Board of Public Utilities Approves Electricity Auction Results

The New Jersey Board of Public Utilities (BPU) approved the results of the State’s 18th annual electricity auction for Basic Generation Service (BGS), resulting in stable energy costs for electricity supplied to residents and small and/or medium-sized businesses by Public Service Electric & Gas Company (PSE&G), Jersey Central Power & Light Company  (JCP&L), Rockland Electric Company (RECO), and Atlantic City Electric Company (ACE) (collectively the New Jersey Electric Distribution Companies or EDCs).

The BGS auction determines, in part, the cost of electricity for most New Jersey residents and many businesses for a twelve-month period starting June 1, 2019. Winning prices for each of the four EDCs increased between 2.4% and 7.6% compared to last year’s auction. However, due in part to the fact that winning contracts are, for the most part, replacing older, slightly more expensive contracts from three years ago, the average monthly BGS residential ratepayer bill will remain relatively unchanged.  Specifically, residential ratepayers supplied by PSE&G will see an average estimated bill increase of 0.3%, ratepayers supplied by JCP&L will see an average estimated bill decrease of 2.2%, ratepayers supplied by ACE will see an average estimated bill increase of 0.8%, and ratepayers supplied by RECO will see average estimated bill decrease of 0.5%.

“The weighted average energy cost is based upon the results from the last three auctions. As a result, in 2019, the BGS ratepayer will experience stable energy costs,” said Joseph L. Fiordaliso, President of the New Jersey Board of Public Utilities. “The Board will continue to monitor transmission proceedings at FERC, consistent with the goals of the Murphy Administration.”

The following table illustrates how the auction results will affect electricity supply costs for the average residential customer when the new rates take effect on June 1, 2019:

Utility Company
Usage (kWh) Current Bill Increase

or Decrease

New Bill Percent Change
ACE 650 $114.26 $0.90 $115.16 0.8%
JCP&L 650 $90.81 -$2.03 $88.78 -2.2%
PSE&G 650 $115.00 $0.35 $115.35 0.3%
RECO 650 $113.98 -$0.59 $113.39 -0.5%

The Board’s approval of the BGS results covers two separate descending clock auctions conducted by NERA Economic Consulting beginning February 1 and ending February 5. The auction for Commercial and Industrial Energy Price (CIEP) service for large commercial and industrial customers ran from February 1 through February 4; and the auction for Residential and Small Commercial Pricing (RSCP) service for residential and small to medium sized commercial customers ran from February 4 through February 5. Both auctions secured commitments for up to approximately $6 billion worth of purchases covering approximately 7,800 megawatts (MWs) of customer requirements.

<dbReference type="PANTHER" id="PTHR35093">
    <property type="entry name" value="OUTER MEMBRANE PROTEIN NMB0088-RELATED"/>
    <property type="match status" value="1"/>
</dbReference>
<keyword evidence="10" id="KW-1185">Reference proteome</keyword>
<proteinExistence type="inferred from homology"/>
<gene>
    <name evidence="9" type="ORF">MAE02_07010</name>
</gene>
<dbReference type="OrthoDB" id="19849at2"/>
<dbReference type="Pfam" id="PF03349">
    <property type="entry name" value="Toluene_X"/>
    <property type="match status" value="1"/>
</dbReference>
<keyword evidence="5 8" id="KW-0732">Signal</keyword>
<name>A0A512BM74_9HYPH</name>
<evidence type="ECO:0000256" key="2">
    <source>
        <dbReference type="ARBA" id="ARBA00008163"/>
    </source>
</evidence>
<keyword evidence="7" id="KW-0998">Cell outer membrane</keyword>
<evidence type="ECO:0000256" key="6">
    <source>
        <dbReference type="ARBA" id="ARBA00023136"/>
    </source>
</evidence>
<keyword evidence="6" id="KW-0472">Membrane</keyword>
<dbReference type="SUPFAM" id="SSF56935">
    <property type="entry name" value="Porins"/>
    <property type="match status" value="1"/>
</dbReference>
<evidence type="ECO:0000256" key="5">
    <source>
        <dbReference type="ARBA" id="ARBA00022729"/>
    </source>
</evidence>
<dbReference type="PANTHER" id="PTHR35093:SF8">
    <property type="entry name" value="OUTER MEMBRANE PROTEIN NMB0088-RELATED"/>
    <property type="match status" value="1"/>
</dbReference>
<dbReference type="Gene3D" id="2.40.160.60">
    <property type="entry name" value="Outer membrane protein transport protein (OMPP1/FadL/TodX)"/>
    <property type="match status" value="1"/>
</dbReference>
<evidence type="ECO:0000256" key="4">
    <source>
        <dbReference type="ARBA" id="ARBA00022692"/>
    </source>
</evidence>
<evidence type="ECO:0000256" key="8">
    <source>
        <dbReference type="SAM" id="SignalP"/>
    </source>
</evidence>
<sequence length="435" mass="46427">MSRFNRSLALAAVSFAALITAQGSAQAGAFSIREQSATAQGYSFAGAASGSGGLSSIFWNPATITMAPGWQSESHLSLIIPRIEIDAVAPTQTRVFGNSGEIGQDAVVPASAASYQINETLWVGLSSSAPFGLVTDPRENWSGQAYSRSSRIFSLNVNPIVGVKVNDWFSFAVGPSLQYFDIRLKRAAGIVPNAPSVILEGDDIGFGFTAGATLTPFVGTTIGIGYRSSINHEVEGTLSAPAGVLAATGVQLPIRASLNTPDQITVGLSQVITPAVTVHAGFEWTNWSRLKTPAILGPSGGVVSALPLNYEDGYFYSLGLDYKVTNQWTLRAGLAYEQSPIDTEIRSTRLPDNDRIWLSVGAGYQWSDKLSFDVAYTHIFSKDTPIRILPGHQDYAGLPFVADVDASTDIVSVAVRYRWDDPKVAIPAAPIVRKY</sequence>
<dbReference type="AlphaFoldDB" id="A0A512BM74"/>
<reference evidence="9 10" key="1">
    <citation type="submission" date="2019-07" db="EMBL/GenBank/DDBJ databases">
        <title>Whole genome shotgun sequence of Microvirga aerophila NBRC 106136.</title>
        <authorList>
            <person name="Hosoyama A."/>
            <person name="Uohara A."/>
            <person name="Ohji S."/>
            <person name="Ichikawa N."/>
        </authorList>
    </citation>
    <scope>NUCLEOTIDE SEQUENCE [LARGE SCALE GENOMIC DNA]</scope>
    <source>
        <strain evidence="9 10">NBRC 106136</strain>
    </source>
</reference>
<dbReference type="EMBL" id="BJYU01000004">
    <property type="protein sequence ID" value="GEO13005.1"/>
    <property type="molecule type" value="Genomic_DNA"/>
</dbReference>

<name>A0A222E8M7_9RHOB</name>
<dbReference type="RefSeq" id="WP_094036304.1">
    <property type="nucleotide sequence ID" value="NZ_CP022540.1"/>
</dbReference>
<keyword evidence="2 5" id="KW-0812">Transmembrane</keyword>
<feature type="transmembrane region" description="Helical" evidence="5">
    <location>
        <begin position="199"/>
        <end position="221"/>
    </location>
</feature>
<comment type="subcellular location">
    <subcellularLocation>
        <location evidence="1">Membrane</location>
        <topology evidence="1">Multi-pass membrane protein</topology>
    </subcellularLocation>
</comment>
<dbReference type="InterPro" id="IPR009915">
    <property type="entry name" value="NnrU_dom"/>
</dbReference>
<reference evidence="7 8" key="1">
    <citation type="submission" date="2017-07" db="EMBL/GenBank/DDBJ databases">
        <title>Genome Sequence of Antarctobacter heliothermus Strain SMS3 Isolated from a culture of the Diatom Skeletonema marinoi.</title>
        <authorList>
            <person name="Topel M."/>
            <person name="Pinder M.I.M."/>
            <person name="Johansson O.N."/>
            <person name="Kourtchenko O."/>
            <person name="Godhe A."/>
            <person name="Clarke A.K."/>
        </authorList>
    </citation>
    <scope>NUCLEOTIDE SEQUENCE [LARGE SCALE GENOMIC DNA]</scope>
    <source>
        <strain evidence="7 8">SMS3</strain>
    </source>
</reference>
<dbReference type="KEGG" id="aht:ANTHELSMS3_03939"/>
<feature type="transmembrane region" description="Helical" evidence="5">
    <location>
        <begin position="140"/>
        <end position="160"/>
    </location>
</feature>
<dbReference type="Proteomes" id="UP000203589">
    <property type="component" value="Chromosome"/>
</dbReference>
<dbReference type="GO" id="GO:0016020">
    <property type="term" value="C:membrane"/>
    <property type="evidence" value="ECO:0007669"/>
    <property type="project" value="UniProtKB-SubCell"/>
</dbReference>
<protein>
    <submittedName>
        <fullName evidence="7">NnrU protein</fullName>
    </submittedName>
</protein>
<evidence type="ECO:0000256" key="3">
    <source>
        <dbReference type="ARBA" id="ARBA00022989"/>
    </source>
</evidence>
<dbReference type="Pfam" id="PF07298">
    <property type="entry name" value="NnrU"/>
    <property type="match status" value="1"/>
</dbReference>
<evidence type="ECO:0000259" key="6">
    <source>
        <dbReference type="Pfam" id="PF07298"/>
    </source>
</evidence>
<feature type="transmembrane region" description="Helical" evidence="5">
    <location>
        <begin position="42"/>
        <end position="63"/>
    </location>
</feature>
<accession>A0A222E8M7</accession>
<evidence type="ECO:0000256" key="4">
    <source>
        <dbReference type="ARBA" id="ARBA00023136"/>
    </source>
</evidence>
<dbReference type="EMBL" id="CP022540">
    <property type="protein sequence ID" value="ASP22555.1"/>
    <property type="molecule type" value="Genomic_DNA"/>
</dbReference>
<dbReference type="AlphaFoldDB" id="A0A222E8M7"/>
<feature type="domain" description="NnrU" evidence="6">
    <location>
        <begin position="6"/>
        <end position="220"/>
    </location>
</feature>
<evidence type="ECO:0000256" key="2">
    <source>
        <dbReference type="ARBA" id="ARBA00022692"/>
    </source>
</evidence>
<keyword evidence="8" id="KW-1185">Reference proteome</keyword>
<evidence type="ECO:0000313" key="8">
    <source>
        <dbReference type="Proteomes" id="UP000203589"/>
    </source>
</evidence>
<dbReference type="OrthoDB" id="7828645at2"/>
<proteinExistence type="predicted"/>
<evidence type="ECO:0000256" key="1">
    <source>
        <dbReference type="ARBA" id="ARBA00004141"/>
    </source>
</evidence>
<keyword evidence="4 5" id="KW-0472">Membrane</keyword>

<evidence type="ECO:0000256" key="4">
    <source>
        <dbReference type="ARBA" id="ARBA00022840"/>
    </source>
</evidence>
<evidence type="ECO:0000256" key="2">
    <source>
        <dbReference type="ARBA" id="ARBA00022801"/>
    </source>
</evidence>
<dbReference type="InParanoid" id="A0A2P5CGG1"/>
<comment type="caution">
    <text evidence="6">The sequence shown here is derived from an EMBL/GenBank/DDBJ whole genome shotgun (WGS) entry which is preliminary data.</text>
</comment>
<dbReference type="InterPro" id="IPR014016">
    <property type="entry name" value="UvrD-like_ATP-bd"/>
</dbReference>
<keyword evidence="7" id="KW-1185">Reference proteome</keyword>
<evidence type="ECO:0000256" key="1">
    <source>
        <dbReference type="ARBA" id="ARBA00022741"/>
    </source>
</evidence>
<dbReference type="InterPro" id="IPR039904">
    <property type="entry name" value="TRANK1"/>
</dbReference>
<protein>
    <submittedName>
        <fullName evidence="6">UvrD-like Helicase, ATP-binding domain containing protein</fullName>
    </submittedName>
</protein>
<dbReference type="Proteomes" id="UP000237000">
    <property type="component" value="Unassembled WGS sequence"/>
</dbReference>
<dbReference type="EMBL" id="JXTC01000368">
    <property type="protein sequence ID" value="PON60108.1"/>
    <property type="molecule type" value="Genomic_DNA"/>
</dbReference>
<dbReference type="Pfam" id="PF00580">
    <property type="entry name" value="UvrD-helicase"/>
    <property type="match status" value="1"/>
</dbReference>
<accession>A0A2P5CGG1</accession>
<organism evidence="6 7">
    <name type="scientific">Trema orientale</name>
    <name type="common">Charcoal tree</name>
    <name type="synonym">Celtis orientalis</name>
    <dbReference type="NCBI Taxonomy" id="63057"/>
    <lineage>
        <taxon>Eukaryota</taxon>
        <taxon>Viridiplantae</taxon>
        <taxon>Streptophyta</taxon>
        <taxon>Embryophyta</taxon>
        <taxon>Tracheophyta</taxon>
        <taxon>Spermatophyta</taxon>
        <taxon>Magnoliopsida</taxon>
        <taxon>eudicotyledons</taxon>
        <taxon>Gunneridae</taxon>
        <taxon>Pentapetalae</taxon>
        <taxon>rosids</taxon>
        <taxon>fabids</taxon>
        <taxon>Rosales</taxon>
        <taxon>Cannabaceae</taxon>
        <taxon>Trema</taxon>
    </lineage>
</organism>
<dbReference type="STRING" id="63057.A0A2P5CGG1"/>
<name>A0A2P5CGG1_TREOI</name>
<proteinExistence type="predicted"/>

The energy secured in the RSCP auction will meet one-third of the state’s residential and small business electric load requirements for the next three energy years, starting June 1, 2019. The remaining two-thirds of customer supply requirements for the 12-month time period beginning June 1, will be met by electric supply secured in the BGS Auctions of 2017 and 2018. The supply acquired through the CIEP auction is for one year. The state’s four regulated electric distribution companies do not earn a profit on the cost of the electric supply secured in the auctions.  These costs are passed through directly to ratepayers.

For CIEP ratepayers, when compared to last year, the prices for all EDCs are either stable or lower. The CIEP price is primarily driven by the cost of electric generating capacity from PJM’s Reliability Pricing Model (RPM) Auction and the cost of meeting the State Renewable Portfolio Standard (RPS). Capacity prices for all EDCs decreased this year. The CIEP price constitutes only a small portion of monthly bills of CIEP customers for the period from June 1, 2019 to May 31, 2020; the price of other components has remained fairly stable.

The CIEP product is a full requirements product for which the Board bids out certain components and relies on spot prices for energy. As of December 2018, approximately 83% of the CIEP load is being provided through individual contracts with third-party suppliers. These contracts are negotiated in the competitive marketplace and are not affected by the CIEP auction results.

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